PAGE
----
Those in need of right-brain fuel can find a source in “Atlantide,” a documentary-narrative hybrid film that offers a highly stylized look at Italian youth culture. Thin on story and almost free of dialogue, the film is set on the murky Venetian lagoon where locals come together to scroll their phones, ride motorboats, and pump their fists to catch music.
Much of the film is spent following the solemn Daniele (Daniele Barison), a young skipper from the agricultural island of Sant’Erasmo, as he maneuvers his small two-seater around the cove. Like those of his peers, Daniele’s boat bears the name of his girlfriend, Maila (Maila Dabala), who plays passenger on his pirate ships and reluctantly spoils his yen for speed races.
Characters rarely speak, but when they do, the director, Yuri Ancarani, paints the interpersonal moments with admirable restraint. In one sequence, as Maila exposes her emotions to her manicure, Ancarani grants the women privacy by fixing his camera not on their faces but on their hands, subtly intertwined over the cosmetic table.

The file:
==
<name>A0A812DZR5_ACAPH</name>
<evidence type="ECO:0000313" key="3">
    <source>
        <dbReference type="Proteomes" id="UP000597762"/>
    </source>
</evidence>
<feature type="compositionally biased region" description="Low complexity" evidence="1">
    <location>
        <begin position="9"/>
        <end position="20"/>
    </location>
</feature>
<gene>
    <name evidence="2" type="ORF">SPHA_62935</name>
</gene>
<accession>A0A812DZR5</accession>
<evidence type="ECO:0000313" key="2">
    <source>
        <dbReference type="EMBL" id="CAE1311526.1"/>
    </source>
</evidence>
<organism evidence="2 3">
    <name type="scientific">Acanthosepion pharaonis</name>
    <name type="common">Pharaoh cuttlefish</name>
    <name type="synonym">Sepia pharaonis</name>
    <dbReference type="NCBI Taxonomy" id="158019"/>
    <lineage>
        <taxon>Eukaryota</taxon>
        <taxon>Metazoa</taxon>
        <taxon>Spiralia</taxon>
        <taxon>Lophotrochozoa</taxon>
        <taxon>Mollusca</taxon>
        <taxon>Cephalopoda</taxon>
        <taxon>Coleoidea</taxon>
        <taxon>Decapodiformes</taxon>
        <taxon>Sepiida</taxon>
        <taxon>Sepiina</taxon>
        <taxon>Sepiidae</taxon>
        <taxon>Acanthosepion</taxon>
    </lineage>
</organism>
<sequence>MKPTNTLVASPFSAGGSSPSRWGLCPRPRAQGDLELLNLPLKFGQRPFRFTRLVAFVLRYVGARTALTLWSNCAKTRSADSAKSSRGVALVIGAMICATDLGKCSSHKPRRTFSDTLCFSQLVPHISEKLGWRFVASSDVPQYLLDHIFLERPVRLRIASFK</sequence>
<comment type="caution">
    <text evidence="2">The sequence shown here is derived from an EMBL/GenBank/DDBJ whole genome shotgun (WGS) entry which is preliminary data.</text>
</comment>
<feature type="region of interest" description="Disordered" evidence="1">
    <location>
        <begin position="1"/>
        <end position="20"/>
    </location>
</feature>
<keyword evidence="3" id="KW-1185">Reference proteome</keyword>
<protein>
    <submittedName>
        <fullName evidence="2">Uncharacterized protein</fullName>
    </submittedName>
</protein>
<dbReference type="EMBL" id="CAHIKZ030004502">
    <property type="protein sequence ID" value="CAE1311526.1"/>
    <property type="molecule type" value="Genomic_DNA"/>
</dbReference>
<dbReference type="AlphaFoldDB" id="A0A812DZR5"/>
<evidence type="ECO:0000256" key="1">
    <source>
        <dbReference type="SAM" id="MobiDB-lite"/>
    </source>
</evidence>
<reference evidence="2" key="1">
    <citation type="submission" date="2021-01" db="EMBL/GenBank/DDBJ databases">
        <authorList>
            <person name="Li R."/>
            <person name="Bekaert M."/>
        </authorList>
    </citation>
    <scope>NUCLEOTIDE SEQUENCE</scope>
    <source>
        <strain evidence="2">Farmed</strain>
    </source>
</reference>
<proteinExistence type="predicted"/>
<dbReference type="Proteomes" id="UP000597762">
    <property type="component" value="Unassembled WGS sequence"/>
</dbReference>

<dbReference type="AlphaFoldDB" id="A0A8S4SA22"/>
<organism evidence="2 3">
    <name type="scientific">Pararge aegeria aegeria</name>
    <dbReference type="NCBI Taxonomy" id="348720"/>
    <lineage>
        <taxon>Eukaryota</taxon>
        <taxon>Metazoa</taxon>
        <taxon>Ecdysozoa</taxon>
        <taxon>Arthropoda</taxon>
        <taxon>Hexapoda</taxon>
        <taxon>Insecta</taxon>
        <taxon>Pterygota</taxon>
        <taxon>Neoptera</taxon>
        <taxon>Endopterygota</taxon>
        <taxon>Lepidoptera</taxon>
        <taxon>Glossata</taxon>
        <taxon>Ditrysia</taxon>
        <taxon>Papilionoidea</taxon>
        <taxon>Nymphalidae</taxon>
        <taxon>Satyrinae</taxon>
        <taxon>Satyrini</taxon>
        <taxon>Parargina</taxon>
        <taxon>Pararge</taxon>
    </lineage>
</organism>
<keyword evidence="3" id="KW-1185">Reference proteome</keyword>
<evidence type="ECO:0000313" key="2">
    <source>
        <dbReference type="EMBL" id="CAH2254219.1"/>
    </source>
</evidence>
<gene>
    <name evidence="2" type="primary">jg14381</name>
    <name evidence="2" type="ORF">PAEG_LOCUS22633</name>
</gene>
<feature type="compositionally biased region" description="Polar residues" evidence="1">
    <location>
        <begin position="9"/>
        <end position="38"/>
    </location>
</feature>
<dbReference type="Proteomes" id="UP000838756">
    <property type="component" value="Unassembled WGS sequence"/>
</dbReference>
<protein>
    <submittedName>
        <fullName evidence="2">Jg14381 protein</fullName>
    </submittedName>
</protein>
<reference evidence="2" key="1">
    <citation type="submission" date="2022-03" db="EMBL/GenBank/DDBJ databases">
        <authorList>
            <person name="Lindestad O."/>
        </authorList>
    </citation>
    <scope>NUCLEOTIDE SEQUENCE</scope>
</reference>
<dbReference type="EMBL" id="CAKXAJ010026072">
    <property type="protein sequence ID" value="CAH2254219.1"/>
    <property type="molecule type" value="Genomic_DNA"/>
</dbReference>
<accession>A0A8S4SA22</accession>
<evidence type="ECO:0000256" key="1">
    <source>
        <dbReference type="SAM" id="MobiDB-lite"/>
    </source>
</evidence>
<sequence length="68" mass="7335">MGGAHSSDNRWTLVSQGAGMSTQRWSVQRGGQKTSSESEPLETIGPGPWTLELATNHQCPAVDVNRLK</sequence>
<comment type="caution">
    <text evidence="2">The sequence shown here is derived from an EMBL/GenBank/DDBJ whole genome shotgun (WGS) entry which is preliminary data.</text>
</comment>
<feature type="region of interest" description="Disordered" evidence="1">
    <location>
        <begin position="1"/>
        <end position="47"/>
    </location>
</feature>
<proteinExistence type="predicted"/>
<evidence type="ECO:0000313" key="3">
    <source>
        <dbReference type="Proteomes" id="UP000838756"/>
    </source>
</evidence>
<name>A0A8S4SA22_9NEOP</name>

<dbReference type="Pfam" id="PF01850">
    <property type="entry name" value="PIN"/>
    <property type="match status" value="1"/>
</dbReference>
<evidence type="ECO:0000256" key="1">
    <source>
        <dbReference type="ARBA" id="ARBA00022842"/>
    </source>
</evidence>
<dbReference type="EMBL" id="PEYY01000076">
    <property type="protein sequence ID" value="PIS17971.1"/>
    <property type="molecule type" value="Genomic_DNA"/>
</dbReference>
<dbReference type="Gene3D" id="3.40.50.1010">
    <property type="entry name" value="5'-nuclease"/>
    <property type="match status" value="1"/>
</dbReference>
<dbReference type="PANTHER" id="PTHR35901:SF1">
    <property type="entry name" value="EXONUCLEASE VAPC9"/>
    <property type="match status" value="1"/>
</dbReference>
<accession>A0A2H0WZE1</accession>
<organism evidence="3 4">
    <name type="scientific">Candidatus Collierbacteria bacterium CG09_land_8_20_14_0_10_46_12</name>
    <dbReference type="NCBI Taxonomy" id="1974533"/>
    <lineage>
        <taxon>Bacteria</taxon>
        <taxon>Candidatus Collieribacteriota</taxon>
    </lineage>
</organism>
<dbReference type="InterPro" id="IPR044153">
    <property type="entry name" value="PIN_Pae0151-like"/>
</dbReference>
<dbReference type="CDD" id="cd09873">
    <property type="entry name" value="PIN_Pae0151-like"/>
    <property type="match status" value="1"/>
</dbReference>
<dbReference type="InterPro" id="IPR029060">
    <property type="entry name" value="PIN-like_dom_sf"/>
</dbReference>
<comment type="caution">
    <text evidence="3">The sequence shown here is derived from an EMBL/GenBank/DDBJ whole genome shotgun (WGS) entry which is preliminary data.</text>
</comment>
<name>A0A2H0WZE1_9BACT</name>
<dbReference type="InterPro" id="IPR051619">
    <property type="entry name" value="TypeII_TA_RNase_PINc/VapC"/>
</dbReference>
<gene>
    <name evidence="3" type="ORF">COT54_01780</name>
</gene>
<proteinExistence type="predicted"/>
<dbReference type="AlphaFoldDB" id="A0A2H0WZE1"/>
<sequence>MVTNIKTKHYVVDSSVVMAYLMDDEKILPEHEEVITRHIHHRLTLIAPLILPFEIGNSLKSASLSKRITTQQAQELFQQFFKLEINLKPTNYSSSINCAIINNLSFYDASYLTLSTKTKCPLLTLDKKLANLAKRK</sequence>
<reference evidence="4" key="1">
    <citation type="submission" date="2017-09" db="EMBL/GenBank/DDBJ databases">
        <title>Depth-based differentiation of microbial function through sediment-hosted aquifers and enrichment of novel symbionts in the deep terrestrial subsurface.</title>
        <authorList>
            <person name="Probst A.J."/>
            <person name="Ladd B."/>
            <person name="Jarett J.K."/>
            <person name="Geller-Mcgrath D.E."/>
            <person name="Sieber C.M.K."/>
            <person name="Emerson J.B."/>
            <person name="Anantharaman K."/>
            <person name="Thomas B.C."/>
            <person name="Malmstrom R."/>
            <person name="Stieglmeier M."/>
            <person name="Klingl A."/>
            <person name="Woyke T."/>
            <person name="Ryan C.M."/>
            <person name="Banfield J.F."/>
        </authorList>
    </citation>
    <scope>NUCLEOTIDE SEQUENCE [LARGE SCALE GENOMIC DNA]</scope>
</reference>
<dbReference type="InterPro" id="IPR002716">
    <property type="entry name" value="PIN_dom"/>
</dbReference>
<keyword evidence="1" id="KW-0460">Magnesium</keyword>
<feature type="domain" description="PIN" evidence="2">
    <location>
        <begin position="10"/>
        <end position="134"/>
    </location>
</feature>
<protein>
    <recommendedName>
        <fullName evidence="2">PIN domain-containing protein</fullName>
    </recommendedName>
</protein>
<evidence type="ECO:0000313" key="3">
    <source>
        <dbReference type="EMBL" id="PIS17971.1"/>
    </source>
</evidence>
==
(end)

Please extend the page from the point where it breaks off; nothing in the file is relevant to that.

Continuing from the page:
It’s a rare moment of intuition in a film that disproportionately chooses impressionism over substance. And visually, the film is chock-full: Ancarani depicts bridges open over canals, fortresses collapsing and ominous bricola, or wooden poles sticking out of the lagoon like broken bones. If “Atlantide” had provided deeper access to Daniele and Maila, these images might have provided a moody addition to the characters and their struggles. As it is, any sense of meaning is thrown adrift in a sea of pretty pictures.
Not judged. In Italian, with subtitles. Running time: 1 hour 40 minutes. In theatres.